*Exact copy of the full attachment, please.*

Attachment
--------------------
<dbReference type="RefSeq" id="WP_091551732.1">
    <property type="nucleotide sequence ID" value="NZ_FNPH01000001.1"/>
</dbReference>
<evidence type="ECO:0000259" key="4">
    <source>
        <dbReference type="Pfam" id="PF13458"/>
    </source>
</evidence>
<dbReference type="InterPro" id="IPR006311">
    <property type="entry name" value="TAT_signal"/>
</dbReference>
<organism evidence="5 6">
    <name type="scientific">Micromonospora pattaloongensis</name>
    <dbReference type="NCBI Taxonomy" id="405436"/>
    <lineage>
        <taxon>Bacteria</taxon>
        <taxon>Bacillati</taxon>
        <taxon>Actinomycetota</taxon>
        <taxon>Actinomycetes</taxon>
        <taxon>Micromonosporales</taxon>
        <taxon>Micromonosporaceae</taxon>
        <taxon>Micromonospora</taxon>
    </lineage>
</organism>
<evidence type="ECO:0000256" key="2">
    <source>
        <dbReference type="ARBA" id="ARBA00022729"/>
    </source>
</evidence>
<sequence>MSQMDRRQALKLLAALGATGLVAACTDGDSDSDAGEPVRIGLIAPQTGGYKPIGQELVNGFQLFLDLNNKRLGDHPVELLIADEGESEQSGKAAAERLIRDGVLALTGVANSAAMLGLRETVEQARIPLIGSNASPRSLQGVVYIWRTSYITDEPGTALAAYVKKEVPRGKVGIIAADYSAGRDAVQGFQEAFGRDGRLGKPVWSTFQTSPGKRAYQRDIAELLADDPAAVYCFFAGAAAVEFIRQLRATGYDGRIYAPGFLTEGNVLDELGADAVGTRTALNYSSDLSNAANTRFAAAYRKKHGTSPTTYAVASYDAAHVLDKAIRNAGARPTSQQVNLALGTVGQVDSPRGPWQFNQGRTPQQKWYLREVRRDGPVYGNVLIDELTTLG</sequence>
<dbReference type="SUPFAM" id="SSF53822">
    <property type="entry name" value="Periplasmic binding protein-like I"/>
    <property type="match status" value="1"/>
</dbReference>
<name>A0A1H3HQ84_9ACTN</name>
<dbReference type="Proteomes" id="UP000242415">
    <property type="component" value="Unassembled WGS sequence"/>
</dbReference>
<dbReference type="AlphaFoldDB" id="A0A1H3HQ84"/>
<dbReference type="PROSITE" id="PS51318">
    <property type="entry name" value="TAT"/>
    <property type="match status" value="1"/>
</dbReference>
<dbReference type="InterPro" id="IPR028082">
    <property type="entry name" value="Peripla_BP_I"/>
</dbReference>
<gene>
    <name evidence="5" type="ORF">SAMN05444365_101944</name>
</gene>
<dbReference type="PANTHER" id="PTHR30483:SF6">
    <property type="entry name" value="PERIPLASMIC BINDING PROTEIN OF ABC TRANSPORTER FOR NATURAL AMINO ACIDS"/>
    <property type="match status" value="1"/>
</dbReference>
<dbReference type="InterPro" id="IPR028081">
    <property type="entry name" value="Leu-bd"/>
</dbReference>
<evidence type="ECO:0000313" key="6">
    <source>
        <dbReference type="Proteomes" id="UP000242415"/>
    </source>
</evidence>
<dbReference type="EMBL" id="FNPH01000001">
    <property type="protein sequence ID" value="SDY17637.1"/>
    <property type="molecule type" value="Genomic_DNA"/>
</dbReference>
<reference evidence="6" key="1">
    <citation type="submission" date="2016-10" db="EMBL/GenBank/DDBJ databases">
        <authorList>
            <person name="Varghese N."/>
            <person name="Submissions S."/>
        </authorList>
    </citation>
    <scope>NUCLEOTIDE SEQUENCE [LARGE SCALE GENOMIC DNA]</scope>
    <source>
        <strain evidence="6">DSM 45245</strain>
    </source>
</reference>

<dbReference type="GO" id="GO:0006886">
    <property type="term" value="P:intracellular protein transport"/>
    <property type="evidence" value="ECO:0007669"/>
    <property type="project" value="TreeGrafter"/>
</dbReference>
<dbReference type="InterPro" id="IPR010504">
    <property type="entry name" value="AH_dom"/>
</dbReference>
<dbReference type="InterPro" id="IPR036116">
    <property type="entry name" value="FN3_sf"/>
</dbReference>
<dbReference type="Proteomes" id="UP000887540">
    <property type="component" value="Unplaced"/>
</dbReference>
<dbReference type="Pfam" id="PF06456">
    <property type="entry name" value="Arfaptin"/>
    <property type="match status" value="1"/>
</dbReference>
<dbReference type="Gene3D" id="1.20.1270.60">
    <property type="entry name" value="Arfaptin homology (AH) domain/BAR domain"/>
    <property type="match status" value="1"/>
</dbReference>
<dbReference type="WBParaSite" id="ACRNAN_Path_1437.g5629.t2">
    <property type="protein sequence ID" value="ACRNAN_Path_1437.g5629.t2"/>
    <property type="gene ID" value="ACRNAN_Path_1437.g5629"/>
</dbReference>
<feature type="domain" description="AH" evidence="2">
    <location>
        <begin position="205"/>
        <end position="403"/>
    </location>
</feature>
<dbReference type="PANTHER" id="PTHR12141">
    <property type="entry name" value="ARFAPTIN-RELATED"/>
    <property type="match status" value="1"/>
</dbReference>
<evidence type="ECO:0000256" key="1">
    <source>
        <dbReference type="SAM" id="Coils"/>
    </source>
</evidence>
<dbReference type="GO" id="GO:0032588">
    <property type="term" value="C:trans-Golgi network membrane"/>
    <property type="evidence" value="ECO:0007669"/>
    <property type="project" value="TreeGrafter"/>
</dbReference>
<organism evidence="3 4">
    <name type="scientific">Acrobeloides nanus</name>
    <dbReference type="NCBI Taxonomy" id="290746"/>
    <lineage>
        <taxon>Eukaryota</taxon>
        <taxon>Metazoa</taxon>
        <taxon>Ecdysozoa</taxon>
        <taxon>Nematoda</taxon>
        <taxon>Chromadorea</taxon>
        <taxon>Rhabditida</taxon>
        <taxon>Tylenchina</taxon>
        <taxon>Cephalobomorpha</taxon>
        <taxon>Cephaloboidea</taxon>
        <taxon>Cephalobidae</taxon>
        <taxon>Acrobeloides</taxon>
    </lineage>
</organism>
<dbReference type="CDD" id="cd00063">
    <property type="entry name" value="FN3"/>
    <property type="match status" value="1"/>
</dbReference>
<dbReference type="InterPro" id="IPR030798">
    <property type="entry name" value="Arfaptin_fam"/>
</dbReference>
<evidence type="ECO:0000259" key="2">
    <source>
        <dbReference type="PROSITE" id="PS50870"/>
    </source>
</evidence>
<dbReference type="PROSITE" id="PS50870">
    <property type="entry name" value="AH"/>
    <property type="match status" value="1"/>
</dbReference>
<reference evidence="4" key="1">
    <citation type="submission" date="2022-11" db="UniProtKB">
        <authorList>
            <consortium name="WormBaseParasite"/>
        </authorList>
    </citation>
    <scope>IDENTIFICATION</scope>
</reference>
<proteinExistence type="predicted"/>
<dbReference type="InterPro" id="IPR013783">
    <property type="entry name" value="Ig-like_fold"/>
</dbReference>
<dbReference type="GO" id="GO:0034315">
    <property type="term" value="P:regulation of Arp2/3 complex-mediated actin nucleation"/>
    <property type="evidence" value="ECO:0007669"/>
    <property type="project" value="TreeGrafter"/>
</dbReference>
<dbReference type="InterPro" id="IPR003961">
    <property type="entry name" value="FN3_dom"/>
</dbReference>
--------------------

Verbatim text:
<dbReference type="RefSeq" id="WP_091551732.1">
    <property type="nucleotide sequence ID" value="NZ_FNPH01000001.1"/>
</dbReference>
<evidence type="ECO:0000259" key="4">
    <source>
        <dbReference type="Pfam" id="PF13458"/>
    </source>
</evidence>
<dbReference type="InterPro" id="IPR006311">
    <property type="entry name" value="TAT_signal"/>
</dbReference>
<organism evidence="5 6">
    <name type="scientific">Micromonospora pattaloongensis</name>
    <dbReference type="NCBI Taxonomy" id="405436"/>
    <lineage>
        <taxon>Bacteria</taxon>
        <taxon>Bacillati</taxon>
        <taxon>Actinomycetota</taxon>
        <taxon>Actinomycetes</taxon>
        <taxon>Micromonosporales</taxon>
        <taxon>Micromonosporaceae</taxon>
        <taxon>Micromonospora</taxon>
    </lineage>
</organism>
<evidence type="ECO:0000256" key="2">
    <source>
        <dbReference type="ARBA" id="ARBA00022729"/>
    </source>
</evidence>
<sequence>MSQMDRRQALKLLAALGATGLVAACTDGDSDSDAGEPVRIGLIAPQTGGYKPIGQELVNGFQLFLDLNNKRLGDHPVELLIADEGESEQSGKAAAERLIRDGVLALTGVANSAAMLGLRETVEQARIPLIGSNASPRSLQGVVYIWRTSYITDEPGTALAAYVKKEVPRGKVGIIAADYSAGRDAVQGFQEAFGRDGRLGKPVWSTFQTSPGKRAYQRDIAELLADDPAAVYCFFAGAAAVEFIRQLRATGYDGRIYAPGFLTEGNVLDELGADAVGTRTALNYSSDLSNAANTRFAAAYRKKHGTSPTTYAVASYDAAHVLDKAIRNAGARPTSQQVNLALGTVGQVDSPRGPWQFNQGRTPQQKWYLREVRRDGPVYGNVLIDELTTLG</sequence>
<dbReference type="SUPFAM" id="SSF53822">
    <property type="entry name" value="Periplasmic binding protein-like I"/>
    <property type="match status" value="1"/>
</dbReference>
<name>A0A1H3HQ84_9ACTN</name>
<dbReference type="Proteomes" id="UP000242415">
    <property type="component" value="Unassembled WGS sequence"/>
</dbReference>
<dbReference type="AlphaFoldDB" id="A0A1H3HQ84"/>
<dbReference type="PROSITE" id="PS51318">
    <property type="entry name" value="TAT"/>
    <property type="match status" value="1"/>
</dbReference>
<dbReference type="InterPro" id="IPR028082">
    <property type="entry name" value="Peripla_BP_I"/>
</dbReference>
<gene>
    <name evidence="5" type="ORF">SAMN05444365_101944</name>
</gene>
<dbReference type="PANTHER" id="PTHR30483:SF6">
    <property type="entry name" value="PERIPLASMIC BINDING PROTEIN OF ABC TRANSPORTER FOR NATURAL AMINO ACIDS"/>
    <property type="match status" value="1"/>
</dbReference>
<dbReference type="InterPro" id="IPR028081">
    <property type="entry name" value="Leu-bd"/>
</dbReference>
<evidence type="ECO:0000313" key="6">
    <source>
        <dbReference type="Proteomes" id="UP000242415"/>
    </source>
</evidence>
<dbReference type="EMBL" id="FNPH01000001">
    <property type="protein sequence ID" value="SDY17637.1"/>
    <property type="molecule type" value="Genomic_DNA"/>
</dbReference>
<reference evidence="6" key="1">
    <citation type="submission" date="2016-10" db="EMBL/GenBank/DDBJ databases">
        <authorList>
            <person name="Varghese N."/>
            <person name="Submissions S."/>
        </authorList>
    </citation>
    <scope>NUCLEOTIDE SEQUENCE [LARGE SCALE GENOMIC DNA]</scope>
    <source>
        <strain evidence="6">DSM 45245</strain>
    </source>
</reference>

<dbReference type="GO" id="GO:0006886">
    <property type="term" value="P:intracellular protein transport"/>
    <property type="evidence" value="ECO:0007669"/>
    <property type="project" value="TreeGrafter"/>
</dbReference>
<dbReference type="InterPro" id="IPR010504">
    <property type="entry name" value="AH_dom"/>
</dbReference>
<dbReference type="InterPro" id="IPR036116">
    <property type="entry name" value="FN3_sf"/>
</dbReference>
<dbReference type="Proteomes" id="UP000887540">
    <property type="component" value="Unplaced"/>
</dbReference>
<dbReference type="Pfam" id="PF06456">
    <property type="entry name" value="Arfaptin"/>
    <property type="match status" value="1"/>
</dbReference>
<dbReference type="Gene3D" id="1.20.1270.60">
    <property type="entry name" value="Arfaptin homology (AH) domain/BAR domain"/>
    <property type="match status" value="1"/>
</dbReference>
<dbReference type="WBParaSite" id="ACRNAN_Path_1437.g5629.t2">
    <property type="protein sequence ID" value="ACRNAN_Path_1437.g5629.t2"/>
    <property type="gene ID" value="ACRNAN_Path_1437.g5629"/>
</dbReference>
<feature type="domain" description="AH" evidence="2">
    <location>
        <begin position="205"/>
        <end position="403"/>
    </location>
</feature>
<dbReference type="PANTHER" id="PTHR12141">
    <property type="entry name" value="ARFAPTIN-RELATED"/>
    <property type="match status" value="1"/>
</dbReference>
<evidence type="ECO:0000256" key="1">
    <source>
        <dbReference type="SAM" id="Coils"/>
    </source>
</evidence>
<dbReference type="GO" id="GO:0032588">
    <property type="term" value="C:trans-Golgi network membrane"/>
    <property type="evidence" value="ECO:0007669"/>
    <property type="project" value="TreeGrafter"/>
</dbReference>
<organism evidence="3 4">
    <name type="scientific">Acrobeloides nanus</name>
    <dbReference type="NCBI Taxonomy" id="290746"/>
    <lineage>
        <taxon>Eukaryota</taxon>
        <taxon>Metazoa</taxon>
        <taxon>Ecdysozoa</taxon>
        <taxon>Nematoda</taxon>
        <taxon>Chromadorea</taxon>
        <taxon>Rhabditida</taxon>
        <taxon>Tylenchina</taxon>
        <taxon>Cephalobomorpha</taxon>
        <taxon>Cephaloboidea</taxon>
        <taxon>Cephalobidae</taxon>
        <taxon>Acrobeloides</taxon>
    </lineage>
</organism>
<dbReference type="CDD" id="cd00063">
    <property type="entry name" value="FN3"/>
    <property type="match status" value="1"/>
</dbReference>
<dbReference type="InterPro" id="IPR030798">
    <property type="entry name" value="Arfaptin_fam"/>
</dbReference>
<evidence type="ECO:0000259" key="2">
    <source>
        <dbReference type="PROSITE" id="PS50870"/>
    </source>
</evidence>
<dbReference type="PROSITE" id="PS50870">
    <property type="entry name" value="AH"/>
    <property type="match status" value="1"/>
</dbReference>
<reference evidence="4" key="1">
    <citation type="submission" date="2022-11" db="UniProtKB">
        <authorList>
            <consortium name="WormBaseParasite"/>
        </authorList>
    </citation>
    <scope>IDENTIFICATION</scope>
</reference>
<proteinExistence type="predicted"/>
<dbReference type="InterPro" id="IPR013783">
    <property type="entry name" value="Ig-like_fold"/>
</dbReference>
<dbReference type="GO" id="GO:0034315">
    <property type="term" value="P:regulation of Arp2/3 complex-mediated actin nucleation"/>
    <property type="evidence" value="ECO:0007669"/>
    <property type="project" value="TreeGrafter"/>
</dbReference>
<dbReference type="InterPro" id="IPR003961">
    <property type="entry name" value="FN3_dom"/>
</dbReference>